Thursday, November 10, 2011

Culture Corner: China - Saving Face

All of you have heard the expression ‘saving face’ in some reference to Japan or China.  I’m here to tell you it exists, though ‘saving’ seems a relative term.  It is not as mysterious a cultural concept as the quotations indicate.  It’s something we have in our culture too, only the specific term lacking.  In our culture, saving face manifests itself in the form of forced smiles, checked anger, and a polite ‘thank you’ when none is in order: i.e. you don’t lose control of yourself in situations you want to.  In China, the same can be observed. 

But like the Force, both eastern and western versions of ‘face’ also have a dark side, one where pride and honor have your name written all over them, standing on your shoulder, egging you on, pushing you to new heights of ego.  In our culture we normally see this in color coordinated ghetto wear, condescension, and drunken bar play. (“You’re so weak, Bob, I bet you can’t ram your head through this concrete wall!” “Oh yeah!” ….minutes later the wail of sirens sound Bob’s death knoll, Darwinism claiming another…)   In China, however, the dark side of ‘saving face’ is not so overt.  Patience playing a far greater role than immediate action, allow me to tell a story.

A couple of weeks ago I gave in to a hankering for some mooncake (a Chinese sweetbread) and headed to my friendly, local Suguo market.  Upon exiting the store, I noticed two cars at a 90 degree angle, nose-to-nose at a narrow intersection.  It was nighttime, their lights were on, and their engines were running, but nobody was moving. Thinking a fender-bender had happened, I stopped to have a look.  But it was quickly apparent what was really happening. There was no accident.  It was male chest bumping, just like you see anywhere else in the world, jungle, city, space, wherever.

The first car was an Audi, and the man driving wanted to turn right, as his monotonous blinker indicated, blink-blink, blink-blink. The second car, a Jeep Cherokee wanted to turn left, as his blinker indicated. But in the narrow intersection, each was blocking the other from continuing on with their journey, and neither was backing up to allow the other to go first. My curiosity was piqued: how will the Chinese handle this?

In my life, I had seen two solutions to this situation. The first, the most common around the world, including China, is for one of the two vehicles to politely back up and allow the other to go. The second, less common though certainly not strange, especially in America, is a shouting match, sometimes followed by a good fist fight, and maybe some property damage – all over very quickly, the loser being carted away by the police or to the morgue.  After this night, I had to add a third resolution to my experiences.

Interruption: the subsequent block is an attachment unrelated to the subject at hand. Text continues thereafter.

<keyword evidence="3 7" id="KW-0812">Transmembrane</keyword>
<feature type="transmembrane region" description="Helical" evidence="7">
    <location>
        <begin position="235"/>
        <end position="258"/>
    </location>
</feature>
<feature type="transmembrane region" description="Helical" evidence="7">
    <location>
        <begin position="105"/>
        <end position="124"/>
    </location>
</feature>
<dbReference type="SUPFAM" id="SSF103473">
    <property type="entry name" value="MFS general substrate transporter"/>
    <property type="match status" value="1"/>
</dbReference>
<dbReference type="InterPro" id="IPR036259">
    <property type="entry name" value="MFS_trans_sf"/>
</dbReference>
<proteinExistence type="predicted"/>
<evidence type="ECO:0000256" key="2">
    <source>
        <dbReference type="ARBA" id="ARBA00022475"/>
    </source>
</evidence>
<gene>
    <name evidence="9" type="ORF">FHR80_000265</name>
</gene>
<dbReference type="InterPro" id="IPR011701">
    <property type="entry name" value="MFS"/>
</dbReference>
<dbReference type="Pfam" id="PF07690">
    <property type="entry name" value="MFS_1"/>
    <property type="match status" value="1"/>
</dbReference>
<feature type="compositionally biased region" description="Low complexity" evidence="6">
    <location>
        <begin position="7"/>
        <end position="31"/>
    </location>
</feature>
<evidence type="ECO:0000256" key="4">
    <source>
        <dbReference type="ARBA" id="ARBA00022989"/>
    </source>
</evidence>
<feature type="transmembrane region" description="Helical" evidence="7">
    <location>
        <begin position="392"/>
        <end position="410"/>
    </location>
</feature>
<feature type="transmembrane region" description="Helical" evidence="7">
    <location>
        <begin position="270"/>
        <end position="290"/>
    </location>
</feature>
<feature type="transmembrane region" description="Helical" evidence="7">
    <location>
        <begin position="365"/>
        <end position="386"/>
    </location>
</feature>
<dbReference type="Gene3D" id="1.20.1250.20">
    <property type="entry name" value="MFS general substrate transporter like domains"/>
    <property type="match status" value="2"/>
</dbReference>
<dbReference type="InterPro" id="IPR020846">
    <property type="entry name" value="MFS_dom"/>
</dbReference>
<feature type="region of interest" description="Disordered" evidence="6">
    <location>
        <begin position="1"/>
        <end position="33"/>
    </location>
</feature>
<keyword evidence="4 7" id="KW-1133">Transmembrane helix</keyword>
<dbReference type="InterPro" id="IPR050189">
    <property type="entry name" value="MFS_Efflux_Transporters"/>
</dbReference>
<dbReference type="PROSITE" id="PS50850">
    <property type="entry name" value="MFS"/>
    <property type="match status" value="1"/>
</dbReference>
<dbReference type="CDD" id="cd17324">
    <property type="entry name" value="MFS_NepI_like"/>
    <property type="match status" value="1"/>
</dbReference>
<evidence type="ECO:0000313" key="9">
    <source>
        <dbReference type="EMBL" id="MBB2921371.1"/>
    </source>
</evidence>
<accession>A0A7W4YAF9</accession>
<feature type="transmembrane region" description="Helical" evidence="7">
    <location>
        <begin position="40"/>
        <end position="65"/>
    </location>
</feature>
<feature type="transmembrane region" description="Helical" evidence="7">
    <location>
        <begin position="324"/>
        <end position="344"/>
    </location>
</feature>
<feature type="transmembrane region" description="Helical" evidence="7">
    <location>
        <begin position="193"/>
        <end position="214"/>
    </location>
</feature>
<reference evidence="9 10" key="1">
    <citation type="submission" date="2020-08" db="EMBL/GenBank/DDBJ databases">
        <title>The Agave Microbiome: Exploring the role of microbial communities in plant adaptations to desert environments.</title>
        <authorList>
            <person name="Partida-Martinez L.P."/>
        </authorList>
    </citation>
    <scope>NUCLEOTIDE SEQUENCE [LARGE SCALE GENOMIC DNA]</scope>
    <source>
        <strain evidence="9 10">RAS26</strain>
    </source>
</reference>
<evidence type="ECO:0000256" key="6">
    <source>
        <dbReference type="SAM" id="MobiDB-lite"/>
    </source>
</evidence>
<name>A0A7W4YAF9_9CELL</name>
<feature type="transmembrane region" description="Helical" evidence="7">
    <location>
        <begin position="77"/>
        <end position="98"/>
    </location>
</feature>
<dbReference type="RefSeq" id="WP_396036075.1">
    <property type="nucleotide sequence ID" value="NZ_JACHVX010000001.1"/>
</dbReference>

Thinking the situation was ripe, I ate my mooncake, munch-munch, blink-blink, engines quietly running.  I waited for action, but nothing was forthcoming.  After about five minutes of tension, the Audi driver turned off his car, prompting the other car to do the same. Ok, I thought, now they will emerge from their vehicles and the scuffle to determine supreme ruler of the universe will begin. But none came. Instead, a third car entered the picture, and, oblivious to what was happening, began to beep his horn. It was to no avail, however.  The combatants so focused on each other, they remained oblivious to innocent bystanders.  Much sooner than I had, the third vehicle realized what was happening and backed out.  Watching this display of pride, glad to have some high class entertainment to go with my mooncake, I was wearing a big smile and completely enjoying this display of stupidity by now. What will happen next? Nothing, they continued to sit in their vehicles.

Ten minutes, yes, ten minutes later, mooncake nothing but crumbs on my fingers, something did happen. The man in the Audi got out of his car and so did his wife, who silently took a spot beside me. (I wanted to offer her some of my mooncake – some form of condolence for being involved with foolishness of the male sex - but she didn’t look very happy.) The driver of the Jeep then got out of his vehicle, leaving me to think, ok, really, now the Showdown In Gu Lou (my neighborhood) will begin.  Maybe first some harsh words, followed by some pushing and shoving, then a punch or two... But nothing. In fact, what they did do was even stranger. Both men locked their doors and walked away from the scene like they were going to get a cup of coffee, completely abandoning their cars in the intersection, the man’s wife still standing beside me. 

I waited another five minutes, but they didn’t return, so I gave up and went home. I don’t know how the situation finally resolved itself, but the following morning on my walk to school I saw that both cars were gone and there were no chalk outlines on the road.

So, I ask you friendly reader, do you prefer the American or Chinese ‘dark side’ way of saving face: a quick, often bloody resolution where the entertainment value lies on the surface, or long drawn out displays where one must look a little deeper to appreciate the subtleties of pride?  Both having their merits, I’m undecided. 

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